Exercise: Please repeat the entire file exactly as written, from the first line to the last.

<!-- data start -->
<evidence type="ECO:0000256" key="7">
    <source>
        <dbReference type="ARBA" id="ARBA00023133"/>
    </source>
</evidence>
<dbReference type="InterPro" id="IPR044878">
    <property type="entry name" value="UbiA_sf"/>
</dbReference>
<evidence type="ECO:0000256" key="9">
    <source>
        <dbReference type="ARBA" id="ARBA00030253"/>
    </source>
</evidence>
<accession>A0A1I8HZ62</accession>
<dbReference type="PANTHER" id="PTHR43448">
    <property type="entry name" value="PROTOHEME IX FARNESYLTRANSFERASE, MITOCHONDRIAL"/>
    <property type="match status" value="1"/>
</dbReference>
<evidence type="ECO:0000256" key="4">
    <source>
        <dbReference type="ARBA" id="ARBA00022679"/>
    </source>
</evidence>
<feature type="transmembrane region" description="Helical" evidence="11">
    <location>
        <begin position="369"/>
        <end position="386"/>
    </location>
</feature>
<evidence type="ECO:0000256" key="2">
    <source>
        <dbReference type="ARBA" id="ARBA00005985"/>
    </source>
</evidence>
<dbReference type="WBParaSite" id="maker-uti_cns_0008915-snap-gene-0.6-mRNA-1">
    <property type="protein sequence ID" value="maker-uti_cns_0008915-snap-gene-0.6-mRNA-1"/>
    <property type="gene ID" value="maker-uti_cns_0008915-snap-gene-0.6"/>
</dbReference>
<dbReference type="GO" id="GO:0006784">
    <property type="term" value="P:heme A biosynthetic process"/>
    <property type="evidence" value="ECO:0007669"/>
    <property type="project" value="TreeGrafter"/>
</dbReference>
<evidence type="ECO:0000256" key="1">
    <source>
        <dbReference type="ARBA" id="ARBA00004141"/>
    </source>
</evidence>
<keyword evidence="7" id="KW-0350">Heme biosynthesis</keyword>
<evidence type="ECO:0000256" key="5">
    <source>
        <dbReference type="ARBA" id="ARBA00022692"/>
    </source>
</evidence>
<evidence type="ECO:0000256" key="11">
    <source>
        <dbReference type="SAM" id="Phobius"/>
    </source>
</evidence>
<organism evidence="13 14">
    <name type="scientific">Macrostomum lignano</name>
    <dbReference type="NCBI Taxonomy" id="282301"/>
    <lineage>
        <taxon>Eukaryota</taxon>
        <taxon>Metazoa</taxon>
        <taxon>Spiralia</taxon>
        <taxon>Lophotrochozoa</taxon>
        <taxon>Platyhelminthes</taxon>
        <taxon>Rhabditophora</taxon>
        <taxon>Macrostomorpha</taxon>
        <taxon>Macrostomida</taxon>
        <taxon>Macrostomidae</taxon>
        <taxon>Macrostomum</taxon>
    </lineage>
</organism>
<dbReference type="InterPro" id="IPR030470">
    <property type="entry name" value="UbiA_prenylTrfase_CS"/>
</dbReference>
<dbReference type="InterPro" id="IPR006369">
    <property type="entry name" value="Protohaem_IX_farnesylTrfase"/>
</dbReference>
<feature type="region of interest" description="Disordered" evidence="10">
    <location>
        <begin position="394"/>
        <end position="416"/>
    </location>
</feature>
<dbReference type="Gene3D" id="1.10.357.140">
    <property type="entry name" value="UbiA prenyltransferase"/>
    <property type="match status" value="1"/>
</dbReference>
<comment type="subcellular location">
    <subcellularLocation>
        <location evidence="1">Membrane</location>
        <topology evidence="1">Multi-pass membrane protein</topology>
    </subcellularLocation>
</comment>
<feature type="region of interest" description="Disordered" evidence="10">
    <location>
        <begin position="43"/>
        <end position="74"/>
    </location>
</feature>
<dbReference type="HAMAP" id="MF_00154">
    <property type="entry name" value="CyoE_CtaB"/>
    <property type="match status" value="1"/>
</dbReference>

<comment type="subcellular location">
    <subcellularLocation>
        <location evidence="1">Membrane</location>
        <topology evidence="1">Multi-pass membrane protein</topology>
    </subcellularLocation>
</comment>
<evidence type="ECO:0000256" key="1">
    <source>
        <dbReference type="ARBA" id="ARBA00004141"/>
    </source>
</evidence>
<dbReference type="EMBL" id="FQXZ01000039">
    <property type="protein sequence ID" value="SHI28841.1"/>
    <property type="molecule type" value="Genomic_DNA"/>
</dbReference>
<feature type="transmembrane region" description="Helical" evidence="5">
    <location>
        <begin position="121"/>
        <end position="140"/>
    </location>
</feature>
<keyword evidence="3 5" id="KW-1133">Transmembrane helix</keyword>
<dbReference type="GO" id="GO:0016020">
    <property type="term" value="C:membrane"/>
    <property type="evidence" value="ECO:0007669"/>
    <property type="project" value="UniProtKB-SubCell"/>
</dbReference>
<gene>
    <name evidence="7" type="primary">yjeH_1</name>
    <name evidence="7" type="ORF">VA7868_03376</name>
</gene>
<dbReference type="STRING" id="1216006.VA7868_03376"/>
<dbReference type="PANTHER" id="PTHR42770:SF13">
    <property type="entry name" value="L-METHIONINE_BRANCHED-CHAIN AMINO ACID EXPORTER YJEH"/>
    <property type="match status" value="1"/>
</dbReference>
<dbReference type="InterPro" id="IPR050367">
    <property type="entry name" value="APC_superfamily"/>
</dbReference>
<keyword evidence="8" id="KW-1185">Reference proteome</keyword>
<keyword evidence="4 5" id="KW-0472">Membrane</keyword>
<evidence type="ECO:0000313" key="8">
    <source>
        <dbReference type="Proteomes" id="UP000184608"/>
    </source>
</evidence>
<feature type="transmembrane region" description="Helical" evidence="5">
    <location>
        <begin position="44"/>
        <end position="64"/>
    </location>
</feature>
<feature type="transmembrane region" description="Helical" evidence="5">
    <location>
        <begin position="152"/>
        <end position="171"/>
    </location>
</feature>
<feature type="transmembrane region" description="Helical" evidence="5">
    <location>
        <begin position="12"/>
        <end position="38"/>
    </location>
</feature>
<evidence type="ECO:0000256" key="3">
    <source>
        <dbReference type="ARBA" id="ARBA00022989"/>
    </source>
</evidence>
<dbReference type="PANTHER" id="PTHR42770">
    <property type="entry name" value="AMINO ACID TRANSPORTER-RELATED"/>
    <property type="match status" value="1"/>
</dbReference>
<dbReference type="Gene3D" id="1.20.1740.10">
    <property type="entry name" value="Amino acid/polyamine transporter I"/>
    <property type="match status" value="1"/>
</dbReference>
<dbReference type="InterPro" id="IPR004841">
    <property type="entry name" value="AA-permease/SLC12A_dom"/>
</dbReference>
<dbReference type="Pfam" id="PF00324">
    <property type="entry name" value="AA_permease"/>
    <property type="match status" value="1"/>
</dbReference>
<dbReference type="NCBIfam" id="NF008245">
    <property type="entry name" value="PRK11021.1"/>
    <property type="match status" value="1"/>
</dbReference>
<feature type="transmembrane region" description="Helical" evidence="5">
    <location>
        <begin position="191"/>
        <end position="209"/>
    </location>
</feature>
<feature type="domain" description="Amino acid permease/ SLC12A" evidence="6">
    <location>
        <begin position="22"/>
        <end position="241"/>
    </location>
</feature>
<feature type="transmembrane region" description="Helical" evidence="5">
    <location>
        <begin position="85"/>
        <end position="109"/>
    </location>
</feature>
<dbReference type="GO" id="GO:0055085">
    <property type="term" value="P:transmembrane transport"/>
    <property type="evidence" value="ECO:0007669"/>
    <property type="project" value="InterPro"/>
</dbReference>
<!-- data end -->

<evidence type="ECO:0000256" key="7">
    <source>
        <dbReference type="ARBA" id="ARBA00023133"/>
    </source>
</evidence>
<dbReference type="InterPro" id="IPR044878">
    <property type="entry name" value="UbiA_sf"/>
</dbReference>
<evidence type="ECO:0000256" key="9">
    <source>
        <dbReference type="ARBA" id="ARBA00030253"/>
    </source>
</evidence>
<accession>A0A1I8HZ62</accession>
<dbReference type="PANTHER" id="PTHR43448">
    <property type="entry name" value="PROTOHEME IX FARNESYLTRANSFERASE, MITOCHONDRIAL"/>
    <property type="match status" value="1"/>
</dbReference>
<evidence type="ECO:0000256" key="4">
    <source>
        <dbReference type="ARBA" id="ARBA00022679"/>
    </source>
</evidence>
<feature type="transmembrane region" description="Helical" evidence="11">
    <location>
        <begin position="369"/>
        <end position="386"/>
    </location>
</feature>
<evidence type="ECO:0000256" key="2">
    <source>
        <dbReference type="ARBA" id="ARBA00005985"/>
    </source>
</evidence>
<dbReference type="WBParaSite" id="maker-uti_cns_0008915-snap-gene-0.6-mRNA-1">
    <property type="protein sequence ID" value="maker-uti_cns_0008915-snap-gene-0.6-mRNA-1"/>
    <property type="gene ID" value="maker-uti_cns_0008915-snap-gene-0.6"/>
</dbReference>
<dbReference type="GO" id="GO:0006784">
    <property type="term" value="P:heme A biosynthetic process"/>
    <property type="evidence" value="ECO:0007669"/>
    <property type="project" value="TreeGrafter"/>
</dbReference>
<evidence type="ECO:0000256" key="1">
    <source>
        <dbReference type="ARBA" id="ARBA00004141"/>
    </source>
</evidence>
<keyword evidence="7" id="KW-0350">Heme biosynthesis</keyword>
<evidence type="ECO:0000256" key="5">
    <source>
        <dbReference type="ARBA" id="ARBA00022692"/>
    </source>
</evidence>
<evidence type="ECO:0000256" key="11">
    <source>
        <dbReference type="SAM" id="Phobius"/>
    </source>
</evidence>
<organism evidence="13 14">
    <name type="scientific">Macrostomum lignano</name>
    <dbReference type="NCBI Taxonomy" id="282301"/>
    <lineage>
        <taxon>Eukaryota</taxon>
        <taxon>Metazoa</taxon>
        <taxon>Spiralia</taxon>
        <taxon>Lophotrochozoa</taxon>
        <taxon>Platyhelminthes</taxon>
        <taxon>Rhabditophora</taxon>
        <taxon>Macrostomorpha</taxon>
        <taxon>Macrostomida</taxon>
        <taxon>Macrostomidae</taxon>
        <taxon>Macrostomum</taxon>
    </lineage>
</organism>
<dbReference type="InterPro" id="IPR030470">
    <property type="entry name" value="UbiA_prenylTrfase_CS"/>
</dbReference>
<dbReference type="InterPro" id="IPR006369">
    <property type="entry name" value="Protohaem_IX_farnesylTrfase"/>
</dbReference>
<feature type="region of interest" description="Disordered" evidence="10">
    <location>
        <begin position="394"/>
        <end position="416"/>
    </location>
</feature>
<dbReference type="Gene3D" id="1.10.357.140">
    <property type="entry name" value="UbiA prenyltransferase"/>
    <property type="match status" value="1"/>
</dbReference>
<comment type="subcellular location">
    <subcellularLocation>
        <location evidence="1">Membrane</location>
        <topology evidence="1">Multi-pass membrane protein</topology>
    </subcellularLocation>
</comment>
<feature type="region of interest" description="Disordered" evidence="10">
    <location>
        <begin position="43"/>
        <end position="74"/>
    </location>
</feature>
<dbReference type="HAMAP" id="MF_00154">
    <property type="entry name" value="CyoE_CtaB"/>
    <property type="match status" value="1"/>
</dbReference>

<comment type="subcellular location">
    <subcellularLocation>
        <location evidence="1">Membrane</location>
        <topology evidence="1">Multi-pass membrane protein</topology>
    </subcellularLocation>
</comment>
<evidence type="ECO:0000256" key="1">
    <source>
        <dbReference type="ARBA" id="ARBA00004141"/>
    </source>
</evidence>
<dbReference type="EMBL" id="FQXZ01000039">
    <property type="protein sequence ID" value="SHI28841.1"/>
    <property type="molecule type" value="Genomic_DNA"/>
</dbReference>
<feature type="transmembrane region" description="Helical" evidence="5">
    <location>
        <begin position="121"/>
        <end position="140"/>
    </location>
</feature>
<keyword evidence="3 5" id="KW-1133">Transmembrane helix</keyword>
<dbReference type="GO" id="GO:0016020">
    <property type="term" value="C:membrane"/>
    <property type="evidence" value="ECO:0007669"/>
    <property type="project" value="UniProtKB-SubCell"/>
</dbReference>
<gene>
    <name evidence="7" type="primary">yjeH_1</name>
    <name evidence="7" type="ORF">VA7868_03376</name>
</gene>
<dbReference type="STRING" id="1216006.VA7868_03376"/>
<dbReference type="PANTHER" id="PTHR42770:SF13">
    <property type="entry name" value="L-METHIONINE_BRANCHED-CHAIN AMINO ACID EXPORTER YJEH"/>
    <property type="match status" value="1"/>
</dbReference>
<dbReference type="InterPro" id="IPR050367">
    <property type="entry name" value="APC_superfamily"/>
</dbReference>
<keyword evidence="8" id="KW-1185">Reference proteome</keyword>
<keyword evidence="4 5" id="KW-0472">Membrane</keyword>
<evidence type="ECO:0000313" key="8">
    <source>
        <dbReference type="Proteomes" id="UP000184608"/>
    </source>
</evidence>
<feature type="transmembrane region" description="Helical" evidence="5">
    <location>
        <begin position="44"/>
        <end position="64"/>
    </location>
</feature>
<feature type="transmembrane region" description="Helical" evidence="5">
    <location>
        <begin position="152"/>
        <end position="171"/>
    </location>
</feature>
<feature type="transmembrane region" description="Helical" evidence="5">
    <location>
        <begin position="12"/>
        <end position="38"/>
    </location>
</feature>
<evidence type="ECO:0000256" key="3">
    <source>
        <dbReference type="ARBA" id="ARBA00022989"/>
    </source>
</evidence>
<dbReference type="PANTHER" id="PTHR42770">
    <property type="entry name" value="AMINO ACID TRANSPORTER-RELATED"/>
    <property type="match status" value="1"/>
</dbReference>
<dbReference type="Gene3D" id="1.20.1740.10">
    <property type="entry name" value="Amino acid/polyamine transporter I"/>
    <property type="match status" value="1"/>
</dbReference>
<dbReference type="InterPro" id="IPR004841">
    <property type="entry name" value="AA-permease/SLC12A_dom"/>
</dbReference>
<dbReference type="Pfam" id="PF00324">
    <property type="entry name" value="AA_permease"/>
    <property type="match status" value="1"/>
</dbReference>
<dbReference type="NCBIfam" id="NF008245">
    <property type="entry name" value="PRK11021.1"/>
    <property type="match status" value="1"/>
</dbReference>
<feature type="transmembrane region" description="Helical" evidence="5">
    <location>
        <begin position="191"/>
        <end position="209"/>
    </location>
</feature>
<feature type="domain" description="Amino acid permease/ SLC12A" evidence="6">
    <location>
        <begin position="22"/>
        <end position="241"/>
    </location>
</feature>
<feature type="transmembrane region" description="Helical" evidence="5">
    <location>
        <begin position="85"/>
        <end position="109"/>
    </location>
</feature>
<dbReference type="GO" id="GO:0055085">
    <property type="term" value="P:transmembrane transport"/>
    <property type="evidence" value="ECO:0007669"/>
    <property type="project" value="InterPro"/>
</dbReference>